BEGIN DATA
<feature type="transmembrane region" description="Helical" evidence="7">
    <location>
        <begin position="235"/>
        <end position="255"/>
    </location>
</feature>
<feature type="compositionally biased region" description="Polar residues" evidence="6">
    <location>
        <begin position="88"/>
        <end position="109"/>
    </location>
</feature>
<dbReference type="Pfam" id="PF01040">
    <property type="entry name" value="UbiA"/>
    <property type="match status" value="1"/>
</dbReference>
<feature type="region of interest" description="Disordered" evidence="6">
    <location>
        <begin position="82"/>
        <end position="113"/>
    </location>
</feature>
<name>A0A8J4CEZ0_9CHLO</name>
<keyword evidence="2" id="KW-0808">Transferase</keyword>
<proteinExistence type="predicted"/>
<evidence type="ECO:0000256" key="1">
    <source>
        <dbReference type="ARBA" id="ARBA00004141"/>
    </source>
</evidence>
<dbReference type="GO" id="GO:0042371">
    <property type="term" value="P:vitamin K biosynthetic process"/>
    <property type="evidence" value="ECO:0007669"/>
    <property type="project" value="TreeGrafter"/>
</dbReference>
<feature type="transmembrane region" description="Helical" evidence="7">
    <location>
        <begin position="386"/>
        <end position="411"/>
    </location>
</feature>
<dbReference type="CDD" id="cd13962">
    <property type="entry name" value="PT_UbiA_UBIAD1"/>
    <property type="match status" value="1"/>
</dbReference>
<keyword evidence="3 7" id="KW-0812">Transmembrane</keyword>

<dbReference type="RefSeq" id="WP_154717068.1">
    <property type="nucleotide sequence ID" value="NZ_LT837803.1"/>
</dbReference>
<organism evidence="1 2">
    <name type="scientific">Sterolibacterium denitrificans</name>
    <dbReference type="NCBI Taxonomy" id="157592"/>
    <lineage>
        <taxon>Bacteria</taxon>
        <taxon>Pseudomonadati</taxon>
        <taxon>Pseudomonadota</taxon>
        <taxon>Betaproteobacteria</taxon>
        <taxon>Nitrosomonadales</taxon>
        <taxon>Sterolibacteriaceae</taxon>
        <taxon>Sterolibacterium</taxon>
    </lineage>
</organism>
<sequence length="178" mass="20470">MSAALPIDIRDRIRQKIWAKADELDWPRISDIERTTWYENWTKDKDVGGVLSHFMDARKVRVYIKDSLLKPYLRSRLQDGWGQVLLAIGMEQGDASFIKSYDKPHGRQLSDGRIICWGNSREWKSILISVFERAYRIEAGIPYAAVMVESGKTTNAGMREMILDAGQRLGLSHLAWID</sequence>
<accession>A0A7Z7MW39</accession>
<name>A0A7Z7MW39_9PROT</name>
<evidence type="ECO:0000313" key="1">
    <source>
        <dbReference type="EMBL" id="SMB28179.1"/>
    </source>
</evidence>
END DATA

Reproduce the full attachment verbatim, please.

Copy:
<feature type="transmembrane region" description="Helical" evidence="7">
    <location>
        <begin position="235"/>
        <end position="255"/>
    </location>
</feature>
<feature type="compositionally biased region" description="Polar residues" evidence="6">
    <location>
        <begin position="88"/>
        <end position="109"/>
    </location>
</feature>
<dbReference type="Pfam" id="PF01040">
    <property type="entry name" value="UbiA"/>
    <property type="match status" value="1"/>
</dbReference>
<feature type="region of interest" description="Disordered" evidence="6">
    <location>
        <begin position="82"/>
        <end position="113"/>
    </location>
</feature>
<name>A0A8J4CEZ0_9CHLO</name>
<keyword evidence="2" id="KW-0808">Transferase</keyword>
<proteinExistence type="predicted"/>
<evidence type="ECO:0000256" key="1">
    <source>
        <dbReference type="ARBA" id="ARBA00004141"/>
    </source>
</evidence>
<dbReference type="GO" id="GO:0042371">
    <property type="term" value="P:vitamin K biosynthetic process"/>
    <property type="evidence" value="ECO:0007669"/>
    <property type="project" value="TreeGrafter"/>
</dbReference>
<feature type="transmembrane region" description="Helical" evidence="7">
    <location>
        <begin position="386"/>
        <end position="411"/>
    </location>
</feature>
<dbReference type="CDD" id="cd13962">
    <property type="entry name" value="PT_UbiA_UBIAD1"/>
    <property type="match status" value="1"/>
</dbReference>
<keyword evidence="3 7" id="KW-0812">Transmembrane</keyword>

<dbReference type="RefSeq" id="WP_154717068.1">
    <property type="nucleotide sequence ID" value="NZ_LT837803.1"/>
</dbReference>
<organism evidence="1 2">
    <name type="scientific">Sterolibacterium denitrificans</name>
    <dbReference type="NCBI Taxonomy" id="157592"/>
    <lineage>
        <taxon>Bacteria</taxon>
        <taxon>Pseudomonadati</taxon>
        <taxon>Pseudomonadota</taxon>
        <taxon>Betaproteobacteria</taxon>
        <taxon>Nitrosomonadales</taxon>
        <taxon>Sterolibacteriaceae</taxon>
        <taxon>Sterolibacterium</taxon>
    </lineage>
</organism>
<sequence length="178" mass="20470">MSAALPIDIRDRIRQKIWAKADELDWPRISDIERTTWYENWTKDKDVGGVLSHFMDARKVRVYIKDSLLKPYLRSRLQDGWGQVLLAIGMEQGDASFIKSYDKPHGRQLSDGRIICWGNSREWKSILISVFERAYRIEAGIPYAAVMVESGKTTNAGMREMILDAGQRLGLSHLAWID</sequence>
<accession>A0A7Z7MW39</accession>
<name>A0A7Z7MW39_9PROT</name>
<evidence type="ECO:0000313" key="1">
    <source>
        <dbReference type="EMBL" id="SMB28179.1"/>
    </source>
</evidence>